Vintage teapots are probably one of not many kitchenware that can be found at literally any flea market around the world. After all, which culture doesn’t drink tea at all? They usually come in a broad variety of sizes, shapes, materials, colors, quality, conditions and prices.
From extravagant or whimsical, to simple and austere, there’s usually a teapot for every taste! And, exception made of rarities that can sell for hundreds (or even thousands), vintage teapots are generally pretty affordable. It is not uncommon to find a vintage porcelain teapot or ceramic teapot at the flea market, that sells for as low as a few dollars/pounds/euros.
However, if vintage teapots with floral decor are not your cup of tea (sorry, I could not resist the pun), you should know that they can serve a more practical purpose than just filling the bottom of your kitchen cupboard. Vintage teapots indeed make great bird shelters.
Each year when winter rolls around, most of us can’t help but think of our little feathered friends and their challenges to withstand the harshness of the outdoors during this season. Now, the good news is that there are a few easy and inexpensive tips to help birds escape cold and windy nights. Like for instance turning an old teapot, you have no use of, into a bird’s shelter.
Don’t you think they make wonderful additions to any backyard habitat?
We’ve put together this little DIY Vintage Teapot Bird Shelter with Feeder, which is a great autumn craft for homeschooling families, or a fun weekend activity for folks of all ages. Of course, you can customize your DIY Vintage Teapot Bird Shelter with Feeder by adding or removing some of its features.
When you create your Vintage Teapot Bird Shelter, keep in mind that the diameter of the opening in your bird shelter will determine what kind of avian visitors you get. Our DIY project is ideal for a Sparrow or a Blue Tit.
What You Will Need To Build Your Vintage Teapot Bird Shelter
A vintage teapot with its lid (ideally a lid with a knob on top).
Some wooden planks or boards.
One 8 cm long wooden stick (for the bird perch).
A lead sheet (to build the peak sheltering the entry to the teapot).
Some tools (an electric jigsaw, a drilling machine) and supplies (screws, wood protector, paint)
This is the Vintage Teapot Bird Shelter with Feeder model we drew our inspiration from, for this DIY tutorial
Instructions To Build Your Vintage Teapot Bird Shelter
Step 1: Cutting
Cut a35 x 9 cm wooden board which will serve as the frame to hold the teapot vertically.
Cut a 19 x 9 cm wooden board that will hold the birds’ feeder horizontally (in this case, the teapot’s lid will be used as a feeder dish).
Optional: Cut or sand the corners of both boards, to give them a rounded shape. Since the smaller board must be later fixed to the longer board, keep one of its ends straight (not rounded).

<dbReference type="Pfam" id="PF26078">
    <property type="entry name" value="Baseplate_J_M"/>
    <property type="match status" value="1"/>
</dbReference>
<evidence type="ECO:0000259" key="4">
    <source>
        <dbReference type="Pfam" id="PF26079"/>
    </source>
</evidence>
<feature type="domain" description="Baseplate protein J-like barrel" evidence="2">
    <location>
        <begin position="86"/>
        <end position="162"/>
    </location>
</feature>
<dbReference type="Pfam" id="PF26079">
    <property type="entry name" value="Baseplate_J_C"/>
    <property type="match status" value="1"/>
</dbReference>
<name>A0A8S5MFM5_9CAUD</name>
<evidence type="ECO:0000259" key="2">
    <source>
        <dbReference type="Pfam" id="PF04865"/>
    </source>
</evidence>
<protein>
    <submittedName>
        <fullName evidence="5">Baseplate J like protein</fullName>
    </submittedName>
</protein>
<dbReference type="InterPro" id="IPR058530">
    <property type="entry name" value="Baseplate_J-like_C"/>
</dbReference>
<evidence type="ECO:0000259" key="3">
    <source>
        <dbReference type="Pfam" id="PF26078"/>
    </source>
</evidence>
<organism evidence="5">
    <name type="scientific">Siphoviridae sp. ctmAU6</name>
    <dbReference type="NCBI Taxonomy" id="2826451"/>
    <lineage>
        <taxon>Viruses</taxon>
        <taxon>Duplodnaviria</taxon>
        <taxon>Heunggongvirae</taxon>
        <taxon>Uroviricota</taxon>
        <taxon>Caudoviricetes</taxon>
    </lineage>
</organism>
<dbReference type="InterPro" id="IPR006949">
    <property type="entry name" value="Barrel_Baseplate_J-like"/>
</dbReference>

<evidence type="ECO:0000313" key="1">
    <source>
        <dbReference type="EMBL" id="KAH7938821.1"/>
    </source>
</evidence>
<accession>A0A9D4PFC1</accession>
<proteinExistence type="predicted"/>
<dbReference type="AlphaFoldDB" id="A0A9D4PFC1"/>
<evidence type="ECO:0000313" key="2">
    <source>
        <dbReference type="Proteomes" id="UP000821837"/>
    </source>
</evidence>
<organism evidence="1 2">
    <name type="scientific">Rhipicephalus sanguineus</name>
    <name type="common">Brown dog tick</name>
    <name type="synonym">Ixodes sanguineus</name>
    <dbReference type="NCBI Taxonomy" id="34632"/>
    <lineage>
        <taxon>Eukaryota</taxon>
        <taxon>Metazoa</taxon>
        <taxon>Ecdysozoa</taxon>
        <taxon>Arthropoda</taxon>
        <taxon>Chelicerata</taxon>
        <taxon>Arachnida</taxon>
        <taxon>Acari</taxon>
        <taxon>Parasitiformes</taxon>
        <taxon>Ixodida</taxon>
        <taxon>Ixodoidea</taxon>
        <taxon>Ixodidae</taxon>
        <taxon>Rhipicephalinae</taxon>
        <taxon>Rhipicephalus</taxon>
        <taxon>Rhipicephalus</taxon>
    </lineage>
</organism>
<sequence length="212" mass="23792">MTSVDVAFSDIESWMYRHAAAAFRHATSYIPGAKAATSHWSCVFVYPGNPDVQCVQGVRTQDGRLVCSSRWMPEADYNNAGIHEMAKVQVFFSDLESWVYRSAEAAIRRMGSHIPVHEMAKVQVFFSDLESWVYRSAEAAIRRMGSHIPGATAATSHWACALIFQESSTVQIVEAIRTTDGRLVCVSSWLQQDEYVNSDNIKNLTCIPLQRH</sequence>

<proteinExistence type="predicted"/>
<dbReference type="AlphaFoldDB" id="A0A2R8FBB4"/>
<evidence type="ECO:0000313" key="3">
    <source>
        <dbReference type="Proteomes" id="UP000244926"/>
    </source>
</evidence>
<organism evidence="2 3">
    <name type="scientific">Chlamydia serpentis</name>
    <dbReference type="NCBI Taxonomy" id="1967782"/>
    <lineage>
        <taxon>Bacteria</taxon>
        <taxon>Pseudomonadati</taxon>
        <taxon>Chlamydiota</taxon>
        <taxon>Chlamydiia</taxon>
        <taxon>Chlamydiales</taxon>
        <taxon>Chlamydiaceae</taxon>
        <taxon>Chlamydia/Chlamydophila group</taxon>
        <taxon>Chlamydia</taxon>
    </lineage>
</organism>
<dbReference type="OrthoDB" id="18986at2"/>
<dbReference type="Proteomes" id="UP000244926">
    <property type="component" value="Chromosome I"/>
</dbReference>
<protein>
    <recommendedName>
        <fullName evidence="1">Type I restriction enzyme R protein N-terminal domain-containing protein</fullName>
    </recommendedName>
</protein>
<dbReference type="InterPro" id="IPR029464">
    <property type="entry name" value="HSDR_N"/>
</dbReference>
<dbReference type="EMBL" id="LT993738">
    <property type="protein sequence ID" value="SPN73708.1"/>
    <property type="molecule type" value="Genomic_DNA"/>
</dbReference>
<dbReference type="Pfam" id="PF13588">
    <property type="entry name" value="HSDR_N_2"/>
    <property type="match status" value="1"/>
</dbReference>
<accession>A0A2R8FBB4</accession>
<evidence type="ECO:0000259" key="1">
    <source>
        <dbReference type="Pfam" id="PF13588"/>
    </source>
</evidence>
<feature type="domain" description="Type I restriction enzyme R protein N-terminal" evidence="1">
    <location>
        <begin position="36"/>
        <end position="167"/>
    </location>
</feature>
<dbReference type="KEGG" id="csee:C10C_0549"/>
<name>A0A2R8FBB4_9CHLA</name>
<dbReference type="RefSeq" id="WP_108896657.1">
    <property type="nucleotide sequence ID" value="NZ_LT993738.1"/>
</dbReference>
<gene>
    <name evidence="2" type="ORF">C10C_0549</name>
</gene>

Cut a rounded wooden panel the width of the teapot lid, that will be used to cover the teapot’s opening. Cut a hole at the center of the rounded wooden panel (3 cm to 4 cm wide – check this Birdhouse Hole Size Chart), so the birds can freely get in/out. Finally, drill a hole 1 cm below the opening you made in the rounded panel, to accommodate a perch for the birds.
To build the peak sheltering the entry to the teapot, take the lead sheet and cut a circle of the same diameter as the rounded wooden panel covering the teapot’s opening. Cut the circle in two halves, and curve it a bit so it fits the shape of the rounded wooden panel you just cut.
Step 2: Drilling
Drill a hole, of the same width as the lid knob, at the other end of the 19 x 9 cm board: that way, when inserted into the hole, the lid won’t fall accidentally. Also, an easy to remove lid knob makes the feeder easier to clean. Drill another hole to accommodate the muzzle of the teapot, when the frame will be mounted (see 9. below)
Drill two holes in the 35 x 9 cm board (5 cm from each end of the board), so the frame can be later fixed on a supporting structure like a building, sheltered shed, tree or wall.
Step 3: Treating
Optional: Paint the boards and the rounded wooden panel in the color of your choice. Leave the boards to dry.
Treat the wooden boards with a wood protector like a cream wood stain, which is weather and ultraviolet/UV resistant.
Leave the boards to dry at least overnight (ideally 48 hours).
Step 4: Assembling
Drill the Teapot to the longest board (35 x 9 cm), and make sure it is held in place securely.
Screw the other board (19 x 9 cm) perpendicular to the board holding the teapot. If you haven’t done it yet (see 3.), drill a hole to accommodate the muzzle of the teapot, in the board.
Fix the lead peak you cut in Step 1, to the rounded wooden panel (you can screw or glue it).
Step 5: Final Touch
Furnish the bottom of your birdhouses with some dried grass or dry wood shavings. Don’t use sawdust, however, as it can retain moisture once wet, which does not help the birds keep warm. Here are a few more tips on How to Help Birds in Bad Weather.
Hang the frame to a supporting structure like a building, sheltered shed, tree or wall. Check the Birdhouse Hole Size Chart to determine what the ideal height is, based on your local bird species.
Take a few steps back, and enjoy the result! Pat yourself on the back.
Cast your new feathered friend on BirdsTV (coming soon)
Once again, this tutorial is only meant to provide some guidance based on a particular model of Teapot Bird Shelter. You can of course customize your Vintage Teapot Bird Shelter with Feeder by adding or removing some features.